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Satellite technology used in Tongan election

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Satellite technology has been used in helping to define voting districts put in place for the first time for the recent election held in the Kingdom of Tonga. The election was held on Thursday, November 25.

The technology was utilized by the  Royal Constituency Commission tasked with the responsibility of organizing voting districts throughout the country.

The Commission created an electoral boundaries map that defined the voting districts, based on the distribution of population.

Mr. Richard Atelea Kautoke, head of the GIS Unit of the Ministry of the Lands, Survey, and Natural Resources, said that the Commission initiated the election district boundaries map as the definitive document that would advise registered of their polling stations.

Mr. Kautoke was in Fiji as a participant in the 2010 Pacific Islands Geographic Information System (GIS) and Remote Sensing (RS) Conference currently being held in Suva, Fiji.

He said that the Commission requested his unit to reinforce the boundaries map by defining its electoral lines using GIS technology.

The GIS was used in Tonga through satellite images to produce a “highly exact technical map” to satisfy Commission requirements to ensure that voting districts were precisely defined.

AusAid, that was responsible for monitoring the election requested further information to be put on the GIS map that would show the exact locations of the polling stations, the amount of voters and candidates  in each district.

Also using GIS in elections, but this time in Fiji,  SOPAC is assisting the  Fiji Election Office also using the technology in developing an asset management system.  It is being used to map all polling stations in the field and in listing the equipment available at each of the stations.

Caption: Richard Katoke points towards the GIS Tonga voting distric boundaries map used in the election.

Last Updated on Tuesday, 03 May 2011 16:59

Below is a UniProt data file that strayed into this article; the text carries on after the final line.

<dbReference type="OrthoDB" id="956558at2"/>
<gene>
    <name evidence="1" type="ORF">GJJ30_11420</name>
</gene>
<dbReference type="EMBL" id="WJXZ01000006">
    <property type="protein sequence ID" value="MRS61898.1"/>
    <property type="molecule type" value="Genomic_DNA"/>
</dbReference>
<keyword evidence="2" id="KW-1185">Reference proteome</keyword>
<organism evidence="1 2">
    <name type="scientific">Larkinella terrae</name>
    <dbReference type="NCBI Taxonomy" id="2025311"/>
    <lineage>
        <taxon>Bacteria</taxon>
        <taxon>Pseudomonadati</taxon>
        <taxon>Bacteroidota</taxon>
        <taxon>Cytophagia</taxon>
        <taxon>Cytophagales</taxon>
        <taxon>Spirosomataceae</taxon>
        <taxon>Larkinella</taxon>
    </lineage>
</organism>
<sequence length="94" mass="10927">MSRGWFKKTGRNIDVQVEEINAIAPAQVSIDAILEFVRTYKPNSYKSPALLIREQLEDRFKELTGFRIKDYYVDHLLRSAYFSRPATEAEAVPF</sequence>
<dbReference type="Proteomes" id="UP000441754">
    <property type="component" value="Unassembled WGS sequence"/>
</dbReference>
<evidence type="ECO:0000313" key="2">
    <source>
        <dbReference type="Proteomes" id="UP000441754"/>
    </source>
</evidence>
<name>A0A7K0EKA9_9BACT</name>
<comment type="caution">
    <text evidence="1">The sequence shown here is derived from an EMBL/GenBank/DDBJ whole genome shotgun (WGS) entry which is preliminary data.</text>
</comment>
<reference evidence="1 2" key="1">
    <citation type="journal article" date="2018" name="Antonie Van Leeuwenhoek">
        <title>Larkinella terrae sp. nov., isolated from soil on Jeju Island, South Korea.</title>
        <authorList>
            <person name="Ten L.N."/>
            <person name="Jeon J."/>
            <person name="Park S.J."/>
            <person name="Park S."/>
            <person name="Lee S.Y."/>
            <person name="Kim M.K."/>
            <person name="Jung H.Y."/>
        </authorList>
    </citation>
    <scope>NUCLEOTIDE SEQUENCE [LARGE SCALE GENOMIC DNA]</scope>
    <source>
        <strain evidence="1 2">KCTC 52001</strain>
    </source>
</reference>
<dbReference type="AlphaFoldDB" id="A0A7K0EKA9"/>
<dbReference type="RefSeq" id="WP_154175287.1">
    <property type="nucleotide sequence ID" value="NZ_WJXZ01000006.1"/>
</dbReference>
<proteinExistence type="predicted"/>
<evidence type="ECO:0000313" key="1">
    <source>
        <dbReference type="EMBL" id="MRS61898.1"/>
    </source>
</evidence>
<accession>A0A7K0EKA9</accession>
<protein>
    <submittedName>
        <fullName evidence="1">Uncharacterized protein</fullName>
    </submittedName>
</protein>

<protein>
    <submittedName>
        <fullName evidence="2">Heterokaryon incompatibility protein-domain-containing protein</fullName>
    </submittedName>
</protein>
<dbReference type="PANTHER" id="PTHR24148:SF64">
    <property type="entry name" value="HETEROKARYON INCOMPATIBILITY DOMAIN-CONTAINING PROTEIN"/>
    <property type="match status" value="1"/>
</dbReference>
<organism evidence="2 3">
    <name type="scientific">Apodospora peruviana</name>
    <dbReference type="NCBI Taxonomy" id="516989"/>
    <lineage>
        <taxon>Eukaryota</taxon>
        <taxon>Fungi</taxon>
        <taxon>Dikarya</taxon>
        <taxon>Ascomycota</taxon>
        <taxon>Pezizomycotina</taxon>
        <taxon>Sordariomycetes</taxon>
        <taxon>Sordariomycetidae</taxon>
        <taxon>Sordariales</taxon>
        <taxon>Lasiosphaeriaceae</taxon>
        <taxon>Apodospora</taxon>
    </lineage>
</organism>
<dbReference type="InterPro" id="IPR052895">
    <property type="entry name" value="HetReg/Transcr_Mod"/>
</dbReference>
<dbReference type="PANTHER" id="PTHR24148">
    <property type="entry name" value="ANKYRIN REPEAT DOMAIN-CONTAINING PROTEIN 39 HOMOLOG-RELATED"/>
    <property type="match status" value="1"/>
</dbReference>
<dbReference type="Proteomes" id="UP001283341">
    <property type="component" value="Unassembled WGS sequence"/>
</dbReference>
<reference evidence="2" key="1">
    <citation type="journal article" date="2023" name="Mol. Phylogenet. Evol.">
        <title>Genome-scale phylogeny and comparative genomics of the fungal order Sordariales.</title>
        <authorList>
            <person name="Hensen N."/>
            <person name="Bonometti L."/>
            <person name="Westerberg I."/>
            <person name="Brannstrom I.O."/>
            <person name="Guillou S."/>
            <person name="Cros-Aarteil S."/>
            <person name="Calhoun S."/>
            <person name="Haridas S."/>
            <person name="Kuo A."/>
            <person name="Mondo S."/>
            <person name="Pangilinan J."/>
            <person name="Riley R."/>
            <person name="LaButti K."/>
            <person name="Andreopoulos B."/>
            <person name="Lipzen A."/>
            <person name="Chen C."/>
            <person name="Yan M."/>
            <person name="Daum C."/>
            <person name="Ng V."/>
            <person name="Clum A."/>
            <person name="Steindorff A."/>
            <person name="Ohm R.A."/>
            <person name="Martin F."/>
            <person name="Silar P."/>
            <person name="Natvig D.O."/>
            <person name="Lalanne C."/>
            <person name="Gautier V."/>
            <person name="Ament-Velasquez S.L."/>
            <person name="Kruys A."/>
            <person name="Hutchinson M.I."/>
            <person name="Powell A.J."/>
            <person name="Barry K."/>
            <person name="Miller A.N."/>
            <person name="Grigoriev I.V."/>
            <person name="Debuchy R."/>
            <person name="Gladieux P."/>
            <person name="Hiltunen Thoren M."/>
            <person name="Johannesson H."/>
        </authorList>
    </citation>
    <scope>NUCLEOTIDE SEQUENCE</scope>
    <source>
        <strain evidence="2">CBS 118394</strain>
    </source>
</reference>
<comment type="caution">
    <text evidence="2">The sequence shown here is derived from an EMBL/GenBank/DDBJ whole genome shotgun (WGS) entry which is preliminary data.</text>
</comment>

Kim Hagen

On 2 April, 2007 the Solomon Islands were hit by an 8.1 Magnitude earthquake and subsequent tsunami. The tsunami, in particular, wrought extensive damage amongst communities inhabiting the western part of the country, and was responsible for 50 of the 52 casualties. Ghizo Island was one of the islands hit the hardest. The Gilbertese ethnic minority living on Ghizo suffered from the disastrous impacts of the hazards; a disproportionally high number of Gilbertese people died and those who survived faced large difficulties in trying to cope with the immediate aftermath of the earthquake and tsunami. One of the main findings of research carried out on Ghizo in 2011, 2012, and 2013 was that, as a result of learning from these experiences, the Gilbertese survivors made changes in their socio-cultural fabric to make themselves more resilient to future disasters.

This paper presents an account of how differences in ethnic communities’ responses to hazards faced shaped differences in their trajectories of recovery. To aid the understanding of the findings presented, the context of research and methodology used are briefly described below. It is followed by an account of the differences in responses between the Melanesian ethnic majority and the Gilbertese ethnic minority, and the implications these differences had for the longer-term socio-cultural recovery of the Gilbertese survivors. The final section presents the conclusion along with recommendations for research and developing effective disaster risk reduction strategies.

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